Fri, 15 Dec 2000

Consumers, producers less upbeat on economy

JAKARTA (JP): A survey conducted by Bank Indonesia reveals that consumers and manufacturers are less optimistic about the future of the economy, which could indicate that economic performance in 2001 will weaken.

In its consumer confidence survey report in November, Bank Indonesia said there would be a decline in consumer optimism in the economy for the next 6 to 12 months.

The central bank said consumer pessimism was linked to increasing unemployment, a lack of public confidence in the government's economic recovery program, the weakening of the exchange rate of the rupiah to the U.S. dollar and an increasing interest rate.

The survey said most respondents were not planning to purchase consumer goods, particularly big items, such as cars, homes and household appliances.

The survey added that consumers expected prices to be higher over the next 6 to 12 months.

"Consumers in general are less optimistic," said Hari Utomo of the economic and monetary statistics division of Bank Indonesia, which oversees the survey.

Manufacturers are not as pessimistic as consumers. "But it is the nature of businessmen to be more optimistic about things in general," Hari said.

According to the Bank Indonesia third quarter business sentiment survey, business activity increased in the third quarter of this year compared to the previous quarter.

The survey said that seven business sectors saw greater activity during the period, particularly in the financial, service and rental, trade, hotel and restaurant, and manufacturing sectors. Only the agricultural sector saw a drop in activity.

The survey also said business activity would continue to grow in the fourth quarter of this year, particularly due to increasing consumer demand in relation to year-end festivities.

The leading business sectors in the fourth quarter will be finance, service and rental and manufacturing.

But the survey revealed that businesses were less optimistic about making new investments.

It pointed out that the number of respondents making new investments during the third quarter of this year was lower than in the previous quarter.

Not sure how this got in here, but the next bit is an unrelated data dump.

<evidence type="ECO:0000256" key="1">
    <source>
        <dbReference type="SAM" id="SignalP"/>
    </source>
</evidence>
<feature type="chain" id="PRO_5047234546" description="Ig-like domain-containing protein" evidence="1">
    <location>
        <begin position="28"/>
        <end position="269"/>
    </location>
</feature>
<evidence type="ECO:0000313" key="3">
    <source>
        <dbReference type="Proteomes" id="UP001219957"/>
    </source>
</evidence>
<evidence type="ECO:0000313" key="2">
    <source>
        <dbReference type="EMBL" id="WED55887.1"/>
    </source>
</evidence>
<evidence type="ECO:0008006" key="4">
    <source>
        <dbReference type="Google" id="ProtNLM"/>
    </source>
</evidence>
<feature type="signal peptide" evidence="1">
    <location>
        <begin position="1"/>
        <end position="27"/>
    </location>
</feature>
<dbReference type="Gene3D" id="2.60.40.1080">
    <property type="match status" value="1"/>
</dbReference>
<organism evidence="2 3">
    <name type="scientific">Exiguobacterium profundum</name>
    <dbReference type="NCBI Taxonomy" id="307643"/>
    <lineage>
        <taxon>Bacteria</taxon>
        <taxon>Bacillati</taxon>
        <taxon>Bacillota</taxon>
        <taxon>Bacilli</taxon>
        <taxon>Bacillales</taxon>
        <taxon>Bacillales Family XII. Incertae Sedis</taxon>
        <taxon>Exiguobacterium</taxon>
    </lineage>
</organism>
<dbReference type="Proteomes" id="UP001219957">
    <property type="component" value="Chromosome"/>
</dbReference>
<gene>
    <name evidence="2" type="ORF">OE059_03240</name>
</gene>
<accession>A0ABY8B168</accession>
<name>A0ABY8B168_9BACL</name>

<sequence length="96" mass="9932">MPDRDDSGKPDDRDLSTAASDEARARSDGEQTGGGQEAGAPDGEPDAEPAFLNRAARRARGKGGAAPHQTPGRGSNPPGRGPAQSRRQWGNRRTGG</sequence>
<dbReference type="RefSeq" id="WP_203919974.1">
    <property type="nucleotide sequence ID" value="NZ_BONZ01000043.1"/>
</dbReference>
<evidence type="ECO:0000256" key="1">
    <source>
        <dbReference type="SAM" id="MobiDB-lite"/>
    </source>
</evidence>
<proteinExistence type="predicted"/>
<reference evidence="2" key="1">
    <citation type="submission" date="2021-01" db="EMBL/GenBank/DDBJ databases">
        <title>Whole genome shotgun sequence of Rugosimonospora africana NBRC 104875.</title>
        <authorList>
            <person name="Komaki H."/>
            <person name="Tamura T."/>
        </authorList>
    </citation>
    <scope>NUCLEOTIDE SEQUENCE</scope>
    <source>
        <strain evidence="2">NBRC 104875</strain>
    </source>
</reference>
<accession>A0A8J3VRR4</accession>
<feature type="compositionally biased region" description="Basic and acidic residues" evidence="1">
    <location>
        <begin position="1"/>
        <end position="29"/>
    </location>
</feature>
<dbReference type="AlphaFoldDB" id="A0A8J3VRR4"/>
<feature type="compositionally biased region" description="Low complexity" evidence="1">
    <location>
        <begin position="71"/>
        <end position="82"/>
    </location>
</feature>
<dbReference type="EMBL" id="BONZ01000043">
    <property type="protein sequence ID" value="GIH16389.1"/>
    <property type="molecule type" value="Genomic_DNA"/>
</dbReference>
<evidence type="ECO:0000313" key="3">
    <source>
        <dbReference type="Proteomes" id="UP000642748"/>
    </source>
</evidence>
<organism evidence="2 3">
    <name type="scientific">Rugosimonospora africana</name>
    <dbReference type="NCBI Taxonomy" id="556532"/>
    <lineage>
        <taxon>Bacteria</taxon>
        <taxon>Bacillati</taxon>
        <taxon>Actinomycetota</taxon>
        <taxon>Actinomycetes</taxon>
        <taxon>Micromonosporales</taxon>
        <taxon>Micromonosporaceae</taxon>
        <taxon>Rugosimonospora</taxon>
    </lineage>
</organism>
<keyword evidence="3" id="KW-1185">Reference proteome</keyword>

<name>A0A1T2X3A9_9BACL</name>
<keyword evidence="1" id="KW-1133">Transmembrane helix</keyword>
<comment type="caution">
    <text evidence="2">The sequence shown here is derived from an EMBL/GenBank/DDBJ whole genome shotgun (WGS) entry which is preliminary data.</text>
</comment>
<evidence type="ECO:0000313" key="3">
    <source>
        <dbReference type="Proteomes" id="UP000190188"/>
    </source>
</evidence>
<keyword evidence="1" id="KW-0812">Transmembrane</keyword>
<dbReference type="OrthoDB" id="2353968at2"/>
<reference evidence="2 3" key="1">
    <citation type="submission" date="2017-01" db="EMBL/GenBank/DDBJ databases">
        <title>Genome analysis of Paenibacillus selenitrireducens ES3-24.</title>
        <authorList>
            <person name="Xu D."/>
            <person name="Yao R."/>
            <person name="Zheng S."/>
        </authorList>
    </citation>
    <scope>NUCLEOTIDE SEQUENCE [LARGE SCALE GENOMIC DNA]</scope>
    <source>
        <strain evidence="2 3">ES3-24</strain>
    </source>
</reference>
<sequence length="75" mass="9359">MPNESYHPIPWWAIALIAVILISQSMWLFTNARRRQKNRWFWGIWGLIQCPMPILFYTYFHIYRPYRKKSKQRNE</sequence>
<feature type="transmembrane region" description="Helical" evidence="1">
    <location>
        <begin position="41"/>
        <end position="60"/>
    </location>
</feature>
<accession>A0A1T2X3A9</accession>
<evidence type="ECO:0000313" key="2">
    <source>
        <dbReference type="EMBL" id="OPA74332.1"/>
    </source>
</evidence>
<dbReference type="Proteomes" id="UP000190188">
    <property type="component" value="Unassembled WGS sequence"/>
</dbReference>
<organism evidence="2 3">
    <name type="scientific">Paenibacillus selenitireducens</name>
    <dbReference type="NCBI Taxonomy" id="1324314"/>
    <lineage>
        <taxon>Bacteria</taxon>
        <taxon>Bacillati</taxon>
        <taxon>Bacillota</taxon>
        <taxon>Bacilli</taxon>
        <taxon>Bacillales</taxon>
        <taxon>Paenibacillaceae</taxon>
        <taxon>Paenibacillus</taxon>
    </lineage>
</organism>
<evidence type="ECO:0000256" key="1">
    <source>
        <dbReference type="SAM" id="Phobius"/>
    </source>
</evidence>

Noted economist Sri Mulyani said the results of the Bank Indonesia survey confirmed her projection that economic performance in 2001 would decline.

Sri said that from the demand side, household consumption, which contributed about 70 percent to gross domestic product (GDP) so far, would drop as indicated by the consumer confidence index.

She said consumers were less confident now because of inflationary pressure.

She said strong household spending this year was partly due to consumers' stronger confidence from a very low inflation level in 1999.

Bank Indonesia initially projected inflation this year to be in the 5 percent to 7 percent range, but current year-on-year inflation was already about 9 percent.

The weakening of the rupiah has been partly blamed for the inflationary pressure. The exchange rate target of the rupiah for this year was initially set at Rp 7,000 to the U.S. dollar, but it has been hovering at an average of about Rp 8,500 to the dollar.

Sri said from the supply side, businesses tended to slow in making new investments because of an expected higher interest rate due to inflationary pressure and the weakening of the rupiah.

"So both the demand side and the supply side will contribute to slower economic growth next year," she said.

Sri said the government had failed to take advantage of the momentum provided by stronger economic growth this year, which is estimated at 5 percent compared to the government's initial forecast of 3.8 percent.

"If the government was in order, this (the strong economic growth this year) should be a strong asset to revive confidence," she said.

Bank Indonesia also released its third quarter banking survey, which revealed that 95 percent of the respondents claimed they had channeled new lending to the real sector.

The survey said medium to large-sized banks had channeled a greater volume of new lending in the third quarter compared to the second quarter.

The survey said new lending would continue to grow, but the larger banks would see slower growth.

The government has just completed its major bank recapitalization program. But many have said the banks were reluctant to channel new lending although the government recapitalized them. (rei)